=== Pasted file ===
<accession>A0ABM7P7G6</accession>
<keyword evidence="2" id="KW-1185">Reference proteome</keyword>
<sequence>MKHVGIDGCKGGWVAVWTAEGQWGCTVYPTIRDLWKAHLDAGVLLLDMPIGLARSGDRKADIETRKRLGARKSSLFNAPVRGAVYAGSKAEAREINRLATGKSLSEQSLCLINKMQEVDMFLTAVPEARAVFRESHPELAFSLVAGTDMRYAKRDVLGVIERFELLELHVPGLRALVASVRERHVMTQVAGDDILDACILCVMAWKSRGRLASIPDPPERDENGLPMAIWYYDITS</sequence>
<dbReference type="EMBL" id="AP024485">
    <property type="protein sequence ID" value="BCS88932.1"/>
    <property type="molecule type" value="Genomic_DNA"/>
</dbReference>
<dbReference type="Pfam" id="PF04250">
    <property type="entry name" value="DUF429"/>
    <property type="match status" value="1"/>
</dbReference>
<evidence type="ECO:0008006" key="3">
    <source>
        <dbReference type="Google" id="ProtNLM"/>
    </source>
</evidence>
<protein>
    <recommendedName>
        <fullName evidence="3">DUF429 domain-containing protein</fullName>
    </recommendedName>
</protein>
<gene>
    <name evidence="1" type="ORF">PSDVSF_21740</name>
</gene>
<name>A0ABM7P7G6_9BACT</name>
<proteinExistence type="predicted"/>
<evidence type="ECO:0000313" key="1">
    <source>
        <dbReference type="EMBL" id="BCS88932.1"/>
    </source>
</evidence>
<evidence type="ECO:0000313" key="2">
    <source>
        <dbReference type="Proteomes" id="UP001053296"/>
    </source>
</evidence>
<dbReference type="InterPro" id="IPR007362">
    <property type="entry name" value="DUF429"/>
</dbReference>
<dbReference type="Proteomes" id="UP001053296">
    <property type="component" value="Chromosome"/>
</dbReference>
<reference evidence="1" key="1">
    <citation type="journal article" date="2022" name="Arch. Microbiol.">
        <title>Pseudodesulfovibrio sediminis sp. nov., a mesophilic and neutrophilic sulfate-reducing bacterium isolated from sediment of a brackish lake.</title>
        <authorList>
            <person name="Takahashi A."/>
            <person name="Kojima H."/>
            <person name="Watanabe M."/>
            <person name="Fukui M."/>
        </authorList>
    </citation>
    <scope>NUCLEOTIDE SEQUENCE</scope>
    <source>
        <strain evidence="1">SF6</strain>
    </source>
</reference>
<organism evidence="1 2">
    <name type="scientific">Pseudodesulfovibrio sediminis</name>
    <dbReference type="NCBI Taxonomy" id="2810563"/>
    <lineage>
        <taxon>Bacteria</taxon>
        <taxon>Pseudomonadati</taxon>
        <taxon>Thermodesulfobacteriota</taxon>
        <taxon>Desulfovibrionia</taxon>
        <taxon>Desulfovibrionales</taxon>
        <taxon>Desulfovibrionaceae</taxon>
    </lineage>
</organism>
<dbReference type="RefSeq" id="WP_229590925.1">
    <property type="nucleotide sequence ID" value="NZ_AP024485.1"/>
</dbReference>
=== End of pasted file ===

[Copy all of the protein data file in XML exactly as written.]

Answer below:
<accession>A0ABM7P7G6</accession>
<keyword evidence="2" id="KW-1185">Reference proteome</keyword>
<sequence>MKHVGIDGCKGGWVAVWTAEGQWGCTVYPTIRDLWKAHLDAGVLLLDMPIGLARSGDRKADIETRKRLGARKSSLFNAPVRGAVYAGSKAEAREINRLATGKSLSEQSLCLINKMQEVDMFLTAVPEARAVFRESHPELAFSLVAGTDMRYAKRDVLGVIERFELLELHVPGLRALVASVRERHVMTQVAGDDILDACILCVMAWKSRGRLASIPDPPERDENGLPMAIWYYDITS</sequence>
<dbReference type="EMBL" id="AP024485">
    <property type="protein sequence ID" value="BCS88932.1"/>
    <property type="molecule type" value="Genomic_DNA"/>
</dbReference>
<dbReference type="Pfam" id="PF04250">
    <property type="entry name" value="DUF429"/>
    <property type="match status" value="1"/>
</dbReference>
<evidence type="ECO:0008006" key="3">
    <source>
        <dbReference type="Google" id="ProtNLM"/>
    </source>
</evidence>
<protein>
    <recommendedName>
        <fullName evidence="3">DUF429 domain-containing protein</fullName>
    </recommendedName>
</protein>
<gene>
    <name evidence="1" type="ORF">PSDVSF_21740</name>
</gene>
<name>A0ABM7P7G6_9BACT</name>
<proteinExistence type="predicted"/>
<evidence type="ECO:0000313" key="1">
    <source>
        <dbReference type="EMBL" id="BCS88932.1"/>
    </source>
</evidence>
<evidence type="ECO:0000313" key="2">
    <source>
        <dbReference type="Proteomes" id="UP001053296"/>
    </source>
</evidence>
<dbReference type="InterPro" id="IPR007362">
    <property type="entry name" value="DUF429"/>
</dbReference>
<dbReference type="Proteomes" id="UP001053296">
    <property type="component" value="Chromosome"/>
</dbReference>
<reference evidence="1" key="1">
    <citation type="journal article" date="2022" name="Arch. Microbiol.">
        <title>Pseudodesulfovibrio sediminis sp. nov., a mesophilic and neutrophilic sulfate-reducing bacterium isolated from sediment of a brackish lake.</title>
        <authorList>
            <person name="Takahashi A."/>
            <person name="Kojima H."/>
            <person name="Watanabe M."/>
            <person name="Fukui M."/>
        </authorList>
    </citation>
    <scope>NUCLEOTIDE SEQUENCE</scope>
    <source>
        <strain evidence="1">SF6</strain>
    </source>
</reference>
<organism evidence="1 2">
    <name type="scientific">Pseudodesulfovibrio sediminis</name>
    <dbReference type="NCBI Taxonomy" id="2810563"/>
    <lineage>
        <taxon>Bacteria</taxon>
        <taxon>Pseudomonadati</taxon>
        <taxon>Thermodesulfobacteriota</taxon>
        <taxon>Desulfovibrionia</taxon>
        <taxon>Desulfovibrionales</taxon>
        <taxon>Desulfovibrionaceae</taxon>
    </lineage>
</organism>
<dbReference type="RefSeq" id="WP_229590925.1">
    <property type="nucleotide sequence ID" value="NZ_AP024485.1"/>
</dbReference>